Skip to main content

Iran reformists warned on anniversary

  • Iran on Wednesday will commemorate 1979 seizure of U.S. Embassy in Tehran
  • Government warns those who "intend to gather illegally and spread lies"
  • But the "faithful" will be allowed to celebrate the anniversary of the hostage crisis
  • Government of Iran arrested more than 1,000 people after June 12 election

TEHRAN, Iran (CNN) -- Shouts of "Allahu Akbar," or "God is great," a sign of continuing protest in Iran, could be heard Tuesday night in north and west Tehran, along with shouts of "death to dictator."

In addition, pictures and videos were posted online of a reported protest at the University of Kashan, south of the capital city.

The shouts were heard and reports came a day after the Islamic republic warned reformists against taking to the streets in protest, as the 30th anniversary of the Iranian hostage crisis approaches.

Iran -- still reeling from the massive demonstration that followed the country's disputed presidential election -- on Wednesday will commemorate November 4, 1979, when a group of Islamist students seized the U.S. Embassy in Tehran, taking 53 hostages and effectively ending diplomatic relations with the United States. Dozens of Americans were held against their will for 444 days.

While the government will allow the "faithful" to celebrate the anniversary of the hostage crisis, those who "intend to gather illegally and spread lies among people who gather to peacefully participate ... will be held responsible for their actions," said Ahmad Reza Radan, head of Iran's security forces, according to the semi-official Iran Student Correspondent Association.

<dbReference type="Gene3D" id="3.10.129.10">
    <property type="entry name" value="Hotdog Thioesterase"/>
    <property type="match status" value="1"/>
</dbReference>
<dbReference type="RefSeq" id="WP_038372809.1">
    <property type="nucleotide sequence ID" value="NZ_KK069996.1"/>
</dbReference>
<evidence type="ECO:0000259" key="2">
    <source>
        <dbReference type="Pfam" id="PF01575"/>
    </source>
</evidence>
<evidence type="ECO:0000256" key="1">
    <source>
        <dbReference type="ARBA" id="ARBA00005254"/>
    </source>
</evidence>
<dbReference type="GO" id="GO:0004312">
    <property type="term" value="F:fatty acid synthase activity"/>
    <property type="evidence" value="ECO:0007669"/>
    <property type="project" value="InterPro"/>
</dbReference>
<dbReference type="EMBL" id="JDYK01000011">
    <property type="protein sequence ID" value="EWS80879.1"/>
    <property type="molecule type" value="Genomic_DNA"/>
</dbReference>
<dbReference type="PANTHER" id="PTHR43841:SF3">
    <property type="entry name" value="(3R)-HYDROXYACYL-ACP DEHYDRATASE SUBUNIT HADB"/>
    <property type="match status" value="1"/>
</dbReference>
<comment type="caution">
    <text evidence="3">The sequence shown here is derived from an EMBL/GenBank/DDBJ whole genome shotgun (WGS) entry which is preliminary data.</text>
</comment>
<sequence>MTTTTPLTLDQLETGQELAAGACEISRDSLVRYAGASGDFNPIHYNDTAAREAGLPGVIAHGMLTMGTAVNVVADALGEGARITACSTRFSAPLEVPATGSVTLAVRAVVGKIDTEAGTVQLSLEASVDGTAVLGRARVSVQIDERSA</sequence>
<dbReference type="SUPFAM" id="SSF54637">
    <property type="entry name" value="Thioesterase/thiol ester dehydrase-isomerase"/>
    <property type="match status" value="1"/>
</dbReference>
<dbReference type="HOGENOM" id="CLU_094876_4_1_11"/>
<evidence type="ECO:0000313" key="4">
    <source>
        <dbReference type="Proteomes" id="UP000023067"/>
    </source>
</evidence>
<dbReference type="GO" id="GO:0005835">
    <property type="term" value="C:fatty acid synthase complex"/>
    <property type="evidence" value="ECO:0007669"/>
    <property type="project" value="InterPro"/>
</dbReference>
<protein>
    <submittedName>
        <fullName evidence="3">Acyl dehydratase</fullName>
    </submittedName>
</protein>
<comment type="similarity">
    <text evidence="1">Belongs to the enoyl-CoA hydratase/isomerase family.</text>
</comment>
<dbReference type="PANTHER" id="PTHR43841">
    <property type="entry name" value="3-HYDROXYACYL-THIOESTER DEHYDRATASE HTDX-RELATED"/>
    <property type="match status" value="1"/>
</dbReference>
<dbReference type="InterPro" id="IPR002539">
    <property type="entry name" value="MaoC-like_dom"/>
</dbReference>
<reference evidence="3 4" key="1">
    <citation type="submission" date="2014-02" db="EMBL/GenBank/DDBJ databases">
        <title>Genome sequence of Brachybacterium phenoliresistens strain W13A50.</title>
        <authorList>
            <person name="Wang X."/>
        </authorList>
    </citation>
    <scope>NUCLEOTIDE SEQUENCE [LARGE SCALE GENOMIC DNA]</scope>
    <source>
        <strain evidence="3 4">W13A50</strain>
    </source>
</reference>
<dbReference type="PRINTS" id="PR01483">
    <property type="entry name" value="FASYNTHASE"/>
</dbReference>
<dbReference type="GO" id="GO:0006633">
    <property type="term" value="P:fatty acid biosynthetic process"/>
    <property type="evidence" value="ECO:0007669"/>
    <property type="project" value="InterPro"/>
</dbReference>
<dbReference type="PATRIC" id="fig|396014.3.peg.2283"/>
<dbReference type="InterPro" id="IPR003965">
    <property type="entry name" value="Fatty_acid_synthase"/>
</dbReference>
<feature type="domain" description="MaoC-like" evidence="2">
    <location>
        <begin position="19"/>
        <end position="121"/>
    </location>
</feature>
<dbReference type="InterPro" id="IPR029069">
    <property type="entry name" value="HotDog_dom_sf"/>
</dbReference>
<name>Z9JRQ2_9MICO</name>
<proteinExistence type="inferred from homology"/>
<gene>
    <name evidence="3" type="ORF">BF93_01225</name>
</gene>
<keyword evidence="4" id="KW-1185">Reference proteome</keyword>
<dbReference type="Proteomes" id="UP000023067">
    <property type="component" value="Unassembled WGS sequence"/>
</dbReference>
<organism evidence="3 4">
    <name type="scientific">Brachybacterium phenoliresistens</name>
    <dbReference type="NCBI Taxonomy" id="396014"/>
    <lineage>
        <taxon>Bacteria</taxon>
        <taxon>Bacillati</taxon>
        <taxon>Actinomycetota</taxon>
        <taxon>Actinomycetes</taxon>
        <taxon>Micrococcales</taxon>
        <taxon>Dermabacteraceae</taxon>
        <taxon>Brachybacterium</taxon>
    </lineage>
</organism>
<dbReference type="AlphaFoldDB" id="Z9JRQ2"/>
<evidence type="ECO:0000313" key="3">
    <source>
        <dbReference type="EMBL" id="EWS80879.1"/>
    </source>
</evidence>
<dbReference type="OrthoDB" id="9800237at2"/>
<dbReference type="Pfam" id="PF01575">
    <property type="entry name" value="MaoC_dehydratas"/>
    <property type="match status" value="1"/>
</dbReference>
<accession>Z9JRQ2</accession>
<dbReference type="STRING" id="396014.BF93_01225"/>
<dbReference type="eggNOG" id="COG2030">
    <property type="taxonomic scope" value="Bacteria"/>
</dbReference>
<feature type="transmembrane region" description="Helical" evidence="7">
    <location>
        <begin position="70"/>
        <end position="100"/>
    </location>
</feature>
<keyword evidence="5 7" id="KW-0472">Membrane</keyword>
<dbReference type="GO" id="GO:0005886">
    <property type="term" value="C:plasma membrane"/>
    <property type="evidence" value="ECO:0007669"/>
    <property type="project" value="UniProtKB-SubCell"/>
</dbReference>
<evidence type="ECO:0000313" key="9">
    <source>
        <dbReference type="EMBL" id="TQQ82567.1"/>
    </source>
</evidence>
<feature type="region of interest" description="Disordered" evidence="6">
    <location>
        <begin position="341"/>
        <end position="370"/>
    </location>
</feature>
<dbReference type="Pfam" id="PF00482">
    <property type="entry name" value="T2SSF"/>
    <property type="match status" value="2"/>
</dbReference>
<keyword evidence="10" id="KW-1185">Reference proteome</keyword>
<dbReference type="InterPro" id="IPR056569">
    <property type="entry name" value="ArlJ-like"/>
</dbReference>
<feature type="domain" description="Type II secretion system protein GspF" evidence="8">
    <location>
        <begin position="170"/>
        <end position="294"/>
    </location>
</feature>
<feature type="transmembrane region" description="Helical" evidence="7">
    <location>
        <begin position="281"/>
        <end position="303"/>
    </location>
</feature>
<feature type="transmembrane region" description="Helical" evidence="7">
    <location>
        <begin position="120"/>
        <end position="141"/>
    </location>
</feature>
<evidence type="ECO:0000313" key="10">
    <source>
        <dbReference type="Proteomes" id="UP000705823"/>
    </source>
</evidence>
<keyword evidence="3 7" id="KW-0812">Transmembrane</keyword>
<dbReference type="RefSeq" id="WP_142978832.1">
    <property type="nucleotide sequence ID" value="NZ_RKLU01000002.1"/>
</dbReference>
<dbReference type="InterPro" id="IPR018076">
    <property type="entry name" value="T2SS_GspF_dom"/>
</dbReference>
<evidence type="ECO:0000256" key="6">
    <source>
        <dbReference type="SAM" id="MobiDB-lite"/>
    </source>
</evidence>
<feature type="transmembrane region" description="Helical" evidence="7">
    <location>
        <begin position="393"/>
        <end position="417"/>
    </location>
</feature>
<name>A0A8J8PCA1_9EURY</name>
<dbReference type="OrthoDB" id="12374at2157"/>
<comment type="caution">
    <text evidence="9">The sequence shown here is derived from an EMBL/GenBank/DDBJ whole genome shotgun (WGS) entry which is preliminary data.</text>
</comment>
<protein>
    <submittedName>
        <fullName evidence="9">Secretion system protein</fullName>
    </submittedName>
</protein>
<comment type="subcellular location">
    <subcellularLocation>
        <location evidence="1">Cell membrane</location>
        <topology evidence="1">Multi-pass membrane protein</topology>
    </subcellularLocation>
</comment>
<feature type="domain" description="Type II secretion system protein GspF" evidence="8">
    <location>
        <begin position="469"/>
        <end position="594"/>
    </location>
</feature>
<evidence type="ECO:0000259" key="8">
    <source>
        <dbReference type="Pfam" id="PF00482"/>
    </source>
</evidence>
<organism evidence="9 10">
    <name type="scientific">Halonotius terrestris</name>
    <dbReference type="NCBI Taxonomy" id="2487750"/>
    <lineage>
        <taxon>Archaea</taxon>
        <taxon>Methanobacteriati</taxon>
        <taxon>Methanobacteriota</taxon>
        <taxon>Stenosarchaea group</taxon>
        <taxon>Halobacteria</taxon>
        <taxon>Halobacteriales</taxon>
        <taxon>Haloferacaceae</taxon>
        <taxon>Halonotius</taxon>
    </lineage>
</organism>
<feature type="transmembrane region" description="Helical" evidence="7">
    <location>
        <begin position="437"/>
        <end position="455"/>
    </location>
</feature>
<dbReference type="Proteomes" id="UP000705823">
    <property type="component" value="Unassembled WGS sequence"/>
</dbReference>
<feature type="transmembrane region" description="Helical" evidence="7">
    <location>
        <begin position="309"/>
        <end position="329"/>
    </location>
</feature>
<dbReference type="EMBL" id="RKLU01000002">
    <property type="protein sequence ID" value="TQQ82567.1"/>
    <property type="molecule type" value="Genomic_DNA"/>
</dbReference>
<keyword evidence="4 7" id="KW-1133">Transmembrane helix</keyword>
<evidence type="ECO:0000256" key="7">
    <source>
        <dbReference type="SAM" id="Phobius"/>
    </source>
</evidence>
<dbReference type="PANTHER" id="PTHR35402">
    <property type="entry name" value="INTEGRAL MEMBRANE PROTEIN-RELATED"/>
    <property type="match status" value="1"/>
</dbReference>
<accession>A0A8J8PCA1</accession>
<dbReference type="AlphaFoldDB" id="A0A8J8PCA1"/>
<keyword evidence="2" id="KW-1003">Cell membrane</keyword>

In the University of Kashan videos, the students are singing a revolution song from 1979. The song is about students being arrested and jailed during the Islamic Revolution in that year.

The government of Iran arrested more than 1,000 people in a massive crackdown after the June 12 election, in which the incumbent, President Mahmoud Ahmadinejad, was declared the overwhelming winner.

In the aftermath of the fallout, the government accused several reformists, including opposition candidates Mehdi Karrubi and Mir Hossein Moussavi, of spreading anti-government propaganda and fueling the anger among the public.

Despite warnings from Iran's hard-line leaders, the reformists have largely refused to back down. They released the names of 72 protesters they say were killed in the unrest that followed the election -- more than double the government's official number.

Karrubi, a former parliamentary speaker, has been especially vocal about the claims of detainee rape -- even publishing a first-hand account of one alleged victim recently on his Web site. He has been scorned by government hard-liners, whose credibility and legitimacy have been publicly questioned since the elections.

Islamic authorities tried to preemptively silence anti-government demonstrations and rhetoric.

According to the Islamic Republic News Agency, Hossein Sajedinia, deputy of operations for Iran's security forces, said, "The police will not allow a handful [of individuals] to disrupt the organization and safety of this day, by fooling people and the youth."

CNN's Shirzad Bozorgmehr, Sara Mazloumsaki and Octavia Nasr contributed to this report.